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The Great Parsnip Robbery

  • Subject: [cg] The Great Parsnip Robbery
  • From: Adam36055@aol.com
  • Date: Mon, 10 Apr 2006 21:02:53 EDT

Another case for the , "you can't make this &#@!  up," file. 
Adam Honigman
Hell's Kitchen, 

ANNALS OF IMPROBABLE RESEARCH -  Parsnips have special appeal to
philosophers, especially in Concord,  Massachusetts, home to the
transcendental philosophers Emerson and Thoreau.  The April 6, 2006
issue of the Concord Journal reports a philosophically  vexing parsnip
theft: "On Friday, March 31, farmers from Gaining Ground, a  nonprofit
organic farming collective in town reported that approximately  200
pounds of parsnips had been dug up and hauled off. 'To take every  one
of them and without asking, we were more than a little  heartbroken,'
said Verena Wieloch, farm coordinator at Gaining Ground, which  has a
9-acre farm on Virginia Road. 'If someone would just fess up it would  be OK.'

CBS -  The quantity and the methodic way in which the  carrot-like
vegetables were dug up, led farmers to believe this was not the  work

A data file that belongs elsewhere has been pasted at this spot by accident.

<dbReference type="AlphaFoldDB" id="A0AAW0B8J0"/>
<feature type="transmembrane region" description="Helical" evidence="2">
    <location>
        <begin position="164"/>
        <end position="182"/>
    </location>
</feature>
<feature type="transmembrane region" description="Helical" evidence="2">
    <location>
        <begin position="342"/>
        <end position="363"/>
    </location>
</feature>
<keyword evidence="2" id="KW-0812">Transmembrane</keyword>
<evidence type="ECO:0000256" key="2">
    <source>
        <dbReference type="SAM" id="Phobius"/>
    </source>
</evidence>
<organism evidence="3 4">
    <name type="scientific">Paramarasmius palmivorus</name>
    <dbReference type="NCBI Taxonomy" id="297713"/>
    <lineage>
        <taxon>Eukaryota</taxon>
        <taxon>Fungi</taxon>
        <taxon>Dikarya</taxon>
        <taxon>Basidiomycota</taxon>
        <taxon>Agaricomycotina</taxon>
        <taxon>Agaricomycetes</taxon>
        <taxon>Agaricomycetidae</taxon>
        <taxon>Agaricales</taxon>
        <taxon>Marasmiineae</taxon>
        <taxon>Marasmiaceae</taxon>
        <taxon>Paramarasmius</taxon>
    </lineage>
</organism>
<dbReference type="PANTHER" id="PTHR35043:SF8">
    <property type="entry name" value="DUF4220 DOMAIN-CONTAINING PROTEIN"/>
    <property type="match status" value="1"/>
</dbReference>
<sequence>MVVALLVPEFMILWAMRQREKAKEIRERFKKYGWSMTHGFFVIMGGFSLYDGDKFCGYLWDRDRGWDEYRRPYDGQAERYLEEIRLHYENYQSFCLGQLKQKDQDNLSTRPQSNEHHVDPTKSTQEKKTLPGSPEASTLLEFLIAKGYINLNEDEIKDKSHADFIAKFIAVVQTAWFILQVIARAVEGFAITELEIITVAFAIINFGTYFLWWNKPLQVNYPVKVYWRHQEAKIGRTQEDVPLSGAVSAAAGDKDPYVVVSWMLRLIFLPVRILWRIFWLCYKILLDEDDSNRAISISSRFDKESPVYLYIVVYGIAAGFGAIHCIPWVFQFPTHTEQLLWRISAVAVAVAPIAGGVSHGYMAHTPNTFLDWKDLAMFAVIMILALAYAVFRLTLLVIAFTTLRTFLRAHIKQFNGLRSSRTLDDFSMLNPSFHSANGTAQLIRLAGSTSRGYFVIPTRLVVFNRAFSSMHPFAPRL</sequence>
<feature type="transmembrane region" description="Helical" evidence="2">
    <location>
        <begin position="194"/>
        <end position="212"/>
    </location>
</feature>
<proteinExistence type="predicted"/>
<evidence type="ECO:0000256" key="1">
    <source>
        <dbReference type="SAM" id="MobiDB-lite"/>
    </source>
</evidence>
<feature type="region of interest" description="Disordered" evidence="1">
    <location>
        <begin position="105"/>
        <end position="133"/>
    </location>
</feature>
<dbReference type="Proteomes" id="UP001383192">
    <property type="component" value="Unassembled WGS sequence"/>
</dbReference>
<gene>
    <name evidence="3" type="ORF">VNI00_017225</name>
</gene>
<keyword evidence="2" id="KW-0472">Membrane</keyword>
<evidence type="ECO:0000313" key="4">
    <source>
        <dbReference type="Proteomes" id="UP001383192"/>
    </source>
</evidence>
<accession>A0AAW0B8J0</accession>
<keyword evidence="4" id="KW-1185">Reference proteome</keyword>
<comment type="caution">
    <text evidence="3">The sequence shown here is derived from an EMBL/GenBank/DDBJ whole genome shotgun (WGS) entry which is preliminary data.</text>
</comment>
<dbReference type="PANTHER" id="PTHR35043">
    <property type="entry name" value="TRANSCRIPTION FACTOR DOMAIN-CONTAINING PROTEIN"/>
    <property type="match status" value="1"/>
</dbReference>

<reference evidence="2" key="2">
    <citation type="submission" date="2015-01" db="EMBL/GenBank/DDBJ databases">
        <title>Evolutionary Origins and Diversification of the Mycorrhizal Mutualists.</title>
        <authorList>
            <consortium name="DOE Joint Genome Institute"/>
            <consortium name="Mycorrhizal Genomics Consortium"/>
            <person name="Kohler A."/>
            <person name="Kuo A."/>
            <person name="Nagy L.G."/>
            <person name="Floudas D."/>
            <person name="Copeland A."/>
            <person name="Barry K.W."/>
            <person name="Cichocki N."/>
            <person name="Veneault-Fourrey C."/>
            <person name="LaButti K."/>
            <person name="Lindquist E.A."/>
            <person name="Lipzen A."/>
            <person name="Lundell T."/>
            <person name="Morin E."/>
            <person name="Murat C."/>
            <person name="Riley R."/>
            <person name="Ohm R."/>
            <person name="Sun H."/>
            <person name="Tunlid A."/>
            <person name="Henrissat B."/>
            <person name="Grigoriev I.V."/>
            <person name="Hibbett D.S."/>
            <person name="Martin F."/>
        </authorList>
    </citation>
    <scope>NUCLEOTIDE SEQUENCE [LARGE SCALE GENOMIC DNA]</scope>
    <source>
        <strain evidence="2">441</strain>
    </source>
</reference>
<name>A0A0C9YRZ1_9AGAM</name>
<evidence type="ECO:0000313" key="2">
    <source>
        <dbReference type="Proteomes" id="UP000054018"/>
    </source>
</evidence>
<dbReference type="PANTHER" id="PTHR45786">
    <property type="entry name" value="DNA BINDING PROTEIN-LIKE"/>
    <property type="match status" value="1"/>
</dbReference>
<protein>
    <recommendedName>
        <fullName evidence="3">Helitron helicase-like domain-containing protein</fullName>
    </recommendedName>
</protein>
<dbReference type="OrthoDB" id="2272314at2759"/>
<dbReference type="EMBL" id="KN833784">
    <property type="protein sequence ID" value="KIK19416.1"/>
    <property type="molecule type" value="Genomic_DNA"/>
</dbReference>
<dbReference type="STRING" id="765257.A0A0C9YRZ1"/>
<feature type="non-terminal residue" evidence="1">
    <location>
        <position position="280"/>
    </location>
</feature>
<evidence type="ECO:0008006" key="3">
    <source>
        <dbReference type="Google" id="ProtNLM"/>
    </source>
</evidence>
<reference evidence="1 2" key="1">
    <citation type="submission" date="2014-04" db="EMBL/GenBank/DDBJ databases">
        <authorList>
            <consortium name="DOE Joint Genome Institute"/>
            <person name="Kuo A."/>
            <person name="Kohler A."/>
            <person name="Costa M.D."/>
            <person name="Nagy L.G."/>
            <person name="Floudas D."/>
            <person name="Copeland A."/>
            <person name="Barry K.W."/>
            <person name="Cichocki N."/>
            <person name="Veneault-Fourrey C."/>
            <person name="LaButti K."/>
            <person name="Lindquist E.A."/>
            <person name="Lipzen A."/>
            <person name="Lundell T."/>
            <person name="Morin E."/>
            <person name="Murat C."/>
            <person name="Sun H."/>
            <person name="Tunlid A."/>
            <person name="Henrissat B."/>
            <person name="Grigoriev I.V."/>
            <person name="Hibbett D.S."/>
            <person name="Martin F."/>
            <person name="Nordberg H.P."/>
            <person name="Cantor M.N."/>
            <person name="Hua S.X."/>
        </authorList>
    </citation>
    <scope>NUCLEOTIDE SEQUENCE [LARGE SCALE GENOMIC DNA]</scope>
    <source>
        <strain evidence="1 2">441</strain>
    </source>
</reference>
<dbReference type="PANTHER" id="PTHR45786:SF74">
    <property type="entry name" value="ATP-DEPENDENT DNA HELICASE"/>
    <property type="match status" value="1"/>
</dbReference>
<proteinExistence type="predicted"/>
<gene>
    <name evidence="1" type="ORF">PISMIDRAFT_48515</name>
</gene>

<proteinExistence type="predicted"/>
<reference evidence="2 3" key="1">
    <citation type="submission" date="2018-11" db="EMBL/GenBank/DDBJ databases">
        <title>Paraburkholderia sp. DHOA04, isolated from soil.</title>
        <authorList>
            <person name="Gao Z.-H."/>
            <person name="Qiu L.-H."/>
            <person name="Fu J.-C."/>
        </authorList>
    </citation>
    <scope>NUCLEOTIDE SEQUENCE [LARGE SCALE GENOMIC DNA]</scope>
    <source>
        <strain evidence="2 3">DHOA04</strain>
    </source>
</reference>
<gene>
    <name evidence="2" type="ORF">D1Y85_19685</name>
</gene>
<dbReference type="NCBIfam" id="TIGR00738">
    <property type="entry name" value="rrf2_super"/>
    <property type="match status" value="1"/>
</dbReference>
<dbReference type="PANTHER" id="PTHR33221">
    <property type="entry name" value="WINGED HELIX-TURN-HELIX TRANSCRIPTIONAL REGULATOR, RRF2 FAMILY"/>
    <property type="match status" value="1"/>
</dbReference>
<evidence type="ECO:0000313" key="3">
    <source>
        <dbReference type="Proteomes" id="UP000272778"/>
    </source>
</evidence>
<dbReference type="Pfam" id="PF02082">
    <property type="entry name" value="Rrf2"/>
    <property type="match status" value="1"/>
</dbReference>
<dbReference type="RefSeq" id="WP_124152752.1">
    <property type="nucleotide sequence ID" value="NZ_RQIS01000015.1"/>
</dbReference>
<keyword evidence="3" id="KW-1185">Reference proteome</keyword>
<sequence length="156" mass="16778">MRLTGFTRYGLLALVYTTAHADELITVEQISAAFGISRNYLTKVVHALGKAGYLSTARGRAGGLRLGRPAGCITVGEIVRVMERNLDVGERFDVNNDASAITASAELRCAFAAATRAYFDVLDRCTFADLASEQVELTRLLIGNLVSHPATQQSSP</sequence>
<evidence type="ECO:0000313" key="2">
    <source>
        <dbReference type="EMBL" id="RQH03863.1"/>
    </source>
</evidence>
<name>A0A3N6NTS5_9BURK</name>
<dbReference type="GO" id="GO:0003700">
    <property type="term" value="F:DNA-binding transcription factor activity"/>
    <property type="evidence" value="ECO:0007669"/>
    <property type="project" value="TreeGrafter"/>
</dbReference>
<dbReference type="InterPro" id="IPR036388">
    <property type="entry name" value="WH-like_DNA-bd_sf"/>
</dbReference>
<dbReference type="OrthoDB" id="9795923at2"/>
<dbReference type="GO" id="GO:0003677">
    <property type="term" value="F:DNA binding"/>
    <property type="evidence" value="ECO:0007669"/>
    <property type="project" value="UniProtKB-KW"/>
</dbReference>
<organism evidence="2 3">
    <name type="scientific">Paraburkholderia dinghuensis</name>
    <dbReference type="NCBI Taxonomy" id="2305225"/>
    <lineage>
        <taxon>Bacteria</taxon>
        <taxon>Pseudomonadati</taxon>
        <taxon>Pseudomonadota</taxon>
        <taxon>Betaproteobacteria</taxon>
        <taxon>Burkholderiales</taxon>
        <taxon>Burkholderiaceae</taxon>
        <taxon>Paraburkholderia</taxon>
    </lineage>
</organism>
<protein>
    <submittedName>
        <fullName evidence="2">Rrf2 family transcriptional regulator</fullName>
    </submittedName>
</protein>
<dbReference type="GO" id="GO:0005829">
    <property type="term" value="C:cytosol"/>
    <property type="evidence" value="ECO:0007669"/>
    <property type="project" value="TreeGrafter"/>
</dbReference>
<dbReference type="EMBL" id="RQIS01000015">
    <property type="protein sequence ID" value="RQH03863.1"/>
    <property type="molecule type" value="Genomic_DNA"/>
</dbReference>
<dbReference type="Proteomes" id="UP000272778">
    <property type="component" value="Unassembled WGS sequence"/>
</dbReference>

of any creatures. "I wasn't even angry. I wasn't disappointed,  just
absolutely shocked," said Verena Wieloch of Gaining Ground. The  nine
acres of farmland are dotted with grasses and shoots and leaves.  So
whoever found and dug up the parsnips had to really know what they
were  looking for. Only tiny greens were visible through the soil. . .
Concord  police Lt. Paul Macone said no arrests had been made, but that
the matter was  still under investigation.

AIR - Parsnips are especially beloved by  philosophers because they
became the weaponry in one of philosophy's mildly  epic battles. This
was a two-parter, waged in print:

"Linguistical  Butter and Philosophical Parsnips," N.L. Wilson, Journal
of Philosophy, vol.  64, no. 2, Feb. 2, 1967, pp.  55-67.


"Unpalatable  Recipes for Buttering Parsnips," Jerrold J. Katz, Journal
of Philosophy, vol.  65, no. 2, Jan. 25, 1968, pp.  29-45.



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